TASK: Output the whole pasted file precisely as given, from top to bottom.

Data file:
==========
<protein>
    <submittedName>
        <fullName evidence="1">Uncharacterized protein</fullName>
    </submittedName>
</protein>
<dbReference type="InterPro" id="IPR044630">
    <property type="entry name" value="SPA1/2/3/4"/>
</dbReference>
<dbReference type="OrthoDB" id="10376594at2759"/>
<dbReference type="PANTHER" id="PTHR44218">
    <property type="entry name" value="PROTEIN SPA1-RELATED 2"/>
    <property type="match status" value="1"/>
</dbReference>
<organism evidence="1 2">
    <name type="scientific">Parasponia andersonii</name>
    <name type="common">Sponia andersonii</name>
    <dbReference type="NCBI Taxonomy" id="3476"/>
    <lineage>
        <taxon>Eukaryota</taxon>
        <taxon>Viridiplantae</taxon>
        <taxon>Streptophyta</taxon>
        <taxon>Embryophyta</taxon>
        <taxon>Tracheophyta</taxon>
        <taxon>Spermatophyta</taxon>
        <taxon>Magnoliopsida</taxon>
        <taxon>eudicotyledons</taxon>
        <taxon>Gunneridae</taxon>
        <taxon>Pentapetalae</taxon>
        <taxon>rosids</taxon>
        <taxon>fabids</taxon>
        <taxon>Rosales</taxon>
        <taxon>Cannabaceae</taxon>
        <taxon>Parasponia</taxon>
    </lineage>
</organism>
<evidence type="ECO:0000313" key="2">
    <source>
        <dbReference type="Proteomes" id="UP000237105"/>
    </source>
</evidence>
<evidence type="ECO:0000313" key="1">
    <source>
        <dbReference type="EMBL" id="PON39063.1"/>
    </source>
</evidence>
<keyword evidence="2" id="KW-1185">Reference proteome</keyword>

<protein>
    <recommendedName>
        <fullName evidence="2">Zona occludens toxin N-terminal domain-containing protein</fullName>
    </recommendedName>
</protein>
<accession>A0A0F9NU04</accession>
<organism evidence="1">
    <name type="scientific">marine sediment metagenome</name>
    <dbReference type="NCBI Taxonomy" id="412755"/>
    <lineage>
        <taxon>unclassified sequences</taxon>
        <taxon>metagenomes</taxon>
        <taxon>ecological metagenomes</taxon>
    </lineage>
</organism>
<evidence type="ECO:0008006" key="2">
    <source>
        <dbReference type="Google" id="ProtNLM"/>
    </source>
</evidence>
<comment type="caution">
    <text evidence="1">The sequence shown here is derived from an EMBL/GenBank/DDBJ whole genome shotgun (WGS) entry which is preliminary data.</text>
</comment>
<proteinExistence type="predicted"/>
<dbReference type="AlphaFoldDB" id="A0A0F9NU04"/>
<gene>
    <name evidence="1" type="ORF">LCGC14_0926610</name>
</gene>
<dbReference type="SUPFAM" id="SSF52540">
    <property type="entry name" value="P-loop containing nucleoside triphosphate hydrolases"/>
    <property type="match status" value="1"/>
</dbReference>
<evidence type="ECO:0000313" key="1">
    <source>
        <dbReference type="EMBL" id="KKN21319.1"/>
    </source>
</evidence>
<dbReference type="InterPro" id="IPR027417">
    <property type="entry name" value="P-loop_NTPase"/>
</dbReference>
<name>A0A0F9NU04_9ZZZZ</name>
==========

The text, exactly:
<protein>
    <submittedName>
        <fullName evidence="1">Uncharacterized protein</fullName>
    </submittedName>
</protein>
<dbReference type="InterPro" id="IPR044630">
    <property type="entry name" value="SPA1/2/3/4"/>
</dbReference>
<dbReference type="OrthoDB" id="10376594at2759"/>
<dbReference type="PANTHER" id="PTHR44218">
    <property type="entry name" value="PROTEIN SPA1-RELATED 2"/>
    <property type="match status" value="1"/>
</dbReference>
<organism evidence="1 2">
    <name type="scientific">Parasponia andersonii</name>
    <name type="common">Sponia andersonii</name>
    <dbReference type="NCBI Taxonomy" id="3476"/>
    <lineage>
        <taxon>Eukaryota</taxon>
        <taxon>Viridiplantae</taxon>
        <taxon>Streptophyta</taxon>
        <taxon>Embryophyta</taxon>
        <taxon>Tracheophyta</taxon>
        <taxon>Spermatophyta</taxon>
        <taxon>Magnoliopsida</taxon>
        <taxon>eudicotyledons</taxon>
        <taxon>Gunneridae</taxon>
        <taxon>Pentapetalae</taxon>
        <taxon>rosids</taxon>
        <taxon>fabids</taxon>
        <taxon>Rosales</taxon>
        <taxon>Cannabaceae</taxon>
        <taxon>Parasponia</taxon>
    </lineage>
</organism>
<evidence type="ECO:0000313" key="2">
    <source>
        <dbReference type="Proteomes" id="UP000237105"/>
    </source>
</evidence>
<evidence type="ECO:0000313" key="1">
    <source>
        <dbReference type="EMBL" id="PON39063.1"/>
    </source>
</evidence>
<keyword evidence="2" id="KW-1185">Reference proteome</keyword>

<protein>
    <recommendedName>
        <fullName evidence="2">Zona occludens toxin N-terminal domain-containing protein</fullName>
    </recommendedName>
</protein>
<accession>A0A0F9NU04</accession>
<organism evidence="1">
    <name type="scientific">marine sediment metagenome</name>
    <dbReference type="NCBI Taxonomy" id="412755"/>
    <lineage>
        <taxon>unclassified sequences</taxon>
        <taxon>metagenomes</taxon>
        <taxon>ecological metagenomes</taxon>
    </lineage>
</organism>
<evidence type="ECO:0008006" key="2">
    <source>
        <dbReference type="Google" id="ProtNLM"/>
    </source>
</evidence>
<comment type="caution">
    <text evidence="1">The sequence shown here is derived from an EMBL/GenBank/DDBJ whole genome shotgun (WGS) entry which is preliminary data.</text>
</comment>
<proteinExistence type="predicted"/>
<dbReference type="AlphaFoldDB" id="A0A0F9NU04"/>
<gene>
    <name evidence="1" type="ORF">LCGC14_0926610</name>
</gene>
<dbReference type="SUPFAM" id="SSF52540">
    <property type="entry name" value="P-loop containing nucleoside triphosphate hydrolases"/>
    <property type="match status" value="1"/>
</dbReference>
<evidence type="ECO:0000313" key="1">
    <source>
        <dbReference type="EMBL" id="KKN21319.1"/>
    </source>
</evidence>
<dbReference type="InterPro" id="IPR027417">
    <property type="entry name" value="P-loop_NTPase"/>
</dbReference>
<name>A0A0F9NU04_9ZZZZ</name>